How those numbers translate to actual riding is much simpler to explain. Garbaruk's wider spacing feels intuitive in singletrack situations, where the gradients rapidly change and a more closely spaced cassette would have me double-shifting in both directions to maintain cadence. Closely spaced shifts are more beneficial when the gradients are sustained, because they allow the rider to fine-tune cadence and power output. All-mountain descending, however, usually favors wider spacing, because gravity enhances acceleration. Since most of the time spent reviewing the Garbaruk wide range cassette was technical trail riding, I enjoyed the wider gear spacing. I seldom needed to double or triple shift to match speed and grade changes.

Switching from the 32 to a 34-tooth chainring moved most of my riding to the center of the cassette. Using the 32-tooth ring, I was often in the 10 and 12-tooth cogs at pace and most often climbed in the 42, leaving the 50 for the steepest grinds. With the larger chainring, I used the entire gearing spread and often climbed in the 50.

Overall performance: Comparisons between the stock 10 x 42 11-speed and the wider-rage Garbaruk cassette are largely positive. Shifting is a few percent slower using the wide-range cassette in both directions, but never a perceivable difference while riding. Both the SRAM 10 x 42 and Garbaruk 10 x 50 could be pedaled backwards without jumping off the larger cassette cogs, which is a plus in my book, and the Garbaruk cassette could be shifted crisply under full power. That's all a cassette really needs to do.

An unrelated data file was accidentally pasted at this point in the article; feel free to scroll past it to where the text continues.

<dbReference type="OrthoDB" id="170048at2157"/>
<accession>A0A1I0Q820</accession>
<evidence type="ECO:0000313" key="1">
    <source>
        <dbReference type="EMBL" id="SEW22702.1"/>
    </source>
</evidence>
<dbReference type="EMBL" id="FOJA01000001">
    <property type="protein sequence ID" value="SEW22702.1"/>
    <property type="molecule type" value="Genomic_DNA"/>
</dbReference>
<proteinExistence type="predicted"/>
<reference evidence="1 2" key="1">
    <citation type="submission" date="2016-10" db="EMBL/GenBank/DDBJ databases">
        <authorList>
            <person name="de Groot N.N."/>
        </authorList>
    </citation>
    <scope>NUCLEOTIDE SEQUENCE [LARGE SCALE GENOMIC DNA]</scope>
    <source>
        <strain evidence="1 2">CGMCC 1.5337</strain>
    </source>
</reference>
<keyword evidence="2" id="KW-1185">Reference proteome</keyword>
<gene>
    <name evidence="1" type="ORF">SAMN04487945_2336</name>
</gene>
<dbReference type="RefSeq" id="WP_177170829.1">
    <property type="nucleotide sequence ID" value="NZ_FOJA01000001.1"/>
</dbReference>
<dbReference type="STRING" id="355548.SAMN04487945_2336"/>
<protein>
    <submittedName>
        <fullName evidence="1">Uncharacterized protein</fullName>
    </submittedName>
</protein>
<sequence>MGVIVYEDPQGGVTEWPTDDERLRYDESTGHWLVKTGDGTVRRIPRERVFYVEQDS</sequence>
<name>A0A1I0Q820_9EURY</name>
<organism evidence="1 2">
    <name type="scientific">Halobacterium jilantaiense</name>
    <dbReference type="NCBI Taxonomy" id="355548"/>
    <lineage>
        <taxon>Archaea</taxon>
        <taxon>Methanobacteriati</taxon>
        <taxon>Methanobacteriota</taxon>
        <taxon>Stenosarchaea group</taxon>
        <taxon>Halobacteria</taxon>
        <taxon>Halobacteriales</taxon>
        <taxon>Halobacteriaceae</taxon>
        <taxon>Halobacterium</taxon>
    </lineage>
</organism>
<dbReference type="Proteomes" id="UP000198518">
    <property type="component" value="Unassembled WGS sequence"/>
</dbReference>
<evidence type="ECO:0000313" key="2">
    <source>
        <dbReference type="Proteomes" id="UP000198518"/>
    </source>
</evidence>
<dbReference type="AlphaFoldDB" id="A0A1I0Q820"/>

I can think of only one issue that may raise its head, and that is the close proximity of the aluminum locking ring to the rear dropout. Fouling that gap with a piece of wire or brush could back out the ring and cause damage, but no such thing occurred while I was testing the cassette. Finishing in a high note, Gabaruk's cogs seem quite durable, with only cosmetic wear on the aluminum cog and nothing worth a mention on the plated steel cogs.


Pinkbike's Take:
bigquotesGarbaruk's wide-range cassette options for SRAM XD drivers are a worthwhile consideration for 11-speed owners who want a more go on the top and more grunt on the bottom end of their gearing. The elephant in the room is the fact that, if you add the cost of the booster cage to the cassette's MSRP, the upgrade begins to approach the price of a basic SRAM 12-speed GX Eagle drivetain. That said, the Garbaruk option saves over 130 grams of rotating mass from the rear suspension over GX, and offers three alternative low gears. (And, you'll still have a spare cassette.) Consider also that a large number of 11-speed 29ers sold are geared too tall, and Garbaruk's lower-geared cassettes already have a waiting audience.RC







269 Comments

  • + 155
 Garbaruk, I need a 9-45T cassette made out of solid steel. Same range, lighter weight, no dinner-plate-sized aluminum cog that wears out super-fast. If e*thirteen can do a 9T cog, you can too.
  • + 12
 UP UP UP ^
  • + 18
 Oh and forgot, a little cheaper please.
  • + 60
 @magiko9: cheap light and strong, pick two.
  • + 120
 @treekilla: Cheap and strong. I can take a dump before riding.
  • + 15
 @treekilla: I don't need it to be GX-SLX level cheap. Just a little cheaper.
  • + 22